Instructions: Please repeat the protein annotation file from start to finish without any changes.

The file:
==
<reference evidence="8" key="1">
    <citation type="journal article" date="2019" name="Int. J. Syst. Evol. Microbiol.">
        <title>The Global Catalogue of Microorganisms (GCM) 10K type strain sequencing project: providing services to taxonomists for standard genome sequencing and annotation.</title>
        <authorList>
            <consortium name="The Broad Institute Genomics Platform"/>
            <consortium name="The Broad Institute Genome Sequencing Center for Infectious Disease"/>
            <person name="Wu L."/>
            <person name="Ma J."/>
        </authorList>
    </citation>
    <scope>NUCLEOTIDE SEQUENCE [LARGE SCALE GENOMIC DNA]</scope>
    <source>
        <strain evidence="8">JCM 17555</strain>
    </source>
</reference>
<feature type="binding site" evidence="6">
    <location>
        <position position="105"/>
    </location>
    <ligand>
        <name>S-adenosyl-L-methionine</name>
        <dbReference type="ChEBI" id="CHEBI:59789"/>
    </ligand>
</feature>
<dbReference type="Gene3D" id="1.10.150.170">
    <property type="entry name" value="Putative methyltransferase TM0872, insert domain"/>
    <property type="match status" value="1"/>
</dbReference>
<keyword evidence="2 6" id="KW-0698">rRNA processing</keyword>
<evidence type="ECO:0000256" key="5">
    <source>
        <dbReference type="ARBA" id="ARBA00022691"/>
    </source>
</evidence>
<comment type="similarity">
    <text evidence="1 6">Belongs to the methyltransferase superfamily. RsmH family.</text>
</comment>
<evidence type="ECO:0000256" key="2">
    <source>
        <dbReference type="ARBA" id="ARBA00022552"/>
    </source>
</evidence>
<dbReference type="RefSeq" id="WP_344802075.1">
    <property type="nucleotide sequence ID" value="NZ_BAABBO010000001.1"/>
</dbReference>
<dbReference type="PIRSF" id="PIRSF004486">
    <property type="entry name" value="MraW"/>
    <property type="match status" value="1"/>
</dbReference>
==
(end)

<reference evidence="8" key="1">
    <citation type="journal article" date="2019" name="Int. J. Syst. Evol. Microbiol.">
        <title>The Global Catalogue of Microorganisms (GCM) 10K type strain sequencing project: providing services to taxonomists for standard genome sequencing and annotation.</title>
        <authorList>
            <consortium name="The Broad Institute Genomics Platform"/>
            <consortium name="The Broad Institute Genome Sequencing Center for Infectious Disease"/>
            <person name="Wu L."/>
            <person name="Ma J."/>
        </authorList>
    </citation>
    <scope>NUCLEOTIDE SEQUENCE [LARGE SCALE GENOMIC DNA]</scope>
    <source>
        <strain evidence="8">JCM 17555</strain>
    </source>
</reference>
<feature type="binding site" evidence="6">
    <location>
        <position position="105"/>
    </location>
    <ligand>
        <name>S-adenosyl-L-methionine</name>
        <dbReference type="ChEBI" id="CHEBI:59789"/>
    </ligand>
</feature>
<dbReference type="Gene3D" id="1.10.150.170">
    <property type="entry name" value="Putative methyltransferase TM0872, insert domain"/>
    <property type="match status" value="1"/>
</dbReference>
<keyword evidence="2 6" id="KW-0698">rRNA processing</keyword>
<evidence type="ECO:0000256" key="5">
    <source>
        <dbReference type="ARBA" id="ARBA00022691"/>
    </source>
</evidence>
<comment type="similarity">
    <text evidence="1 6">Belongs to the methyltransferase superfamily. RsmH family.</text>
</comment>
<evidence type="ECO:0000256" key="2">
    <source>
        <dbReference type="ARBA" id="ARBA00022552"/>
    </source>
</evidence>
<dbReference type="RefSeq" id="WP_344802075.1">
    <property type="nucleotide sequence ID" value="NZ_BAABBO010000001.1"/>
</dbReference>
<dbReference type="PIRSF" id="PIRSF004486">
    <property type="entry name" value="MraW"/>
    <property type="match status" value="1"/>
</dbReference>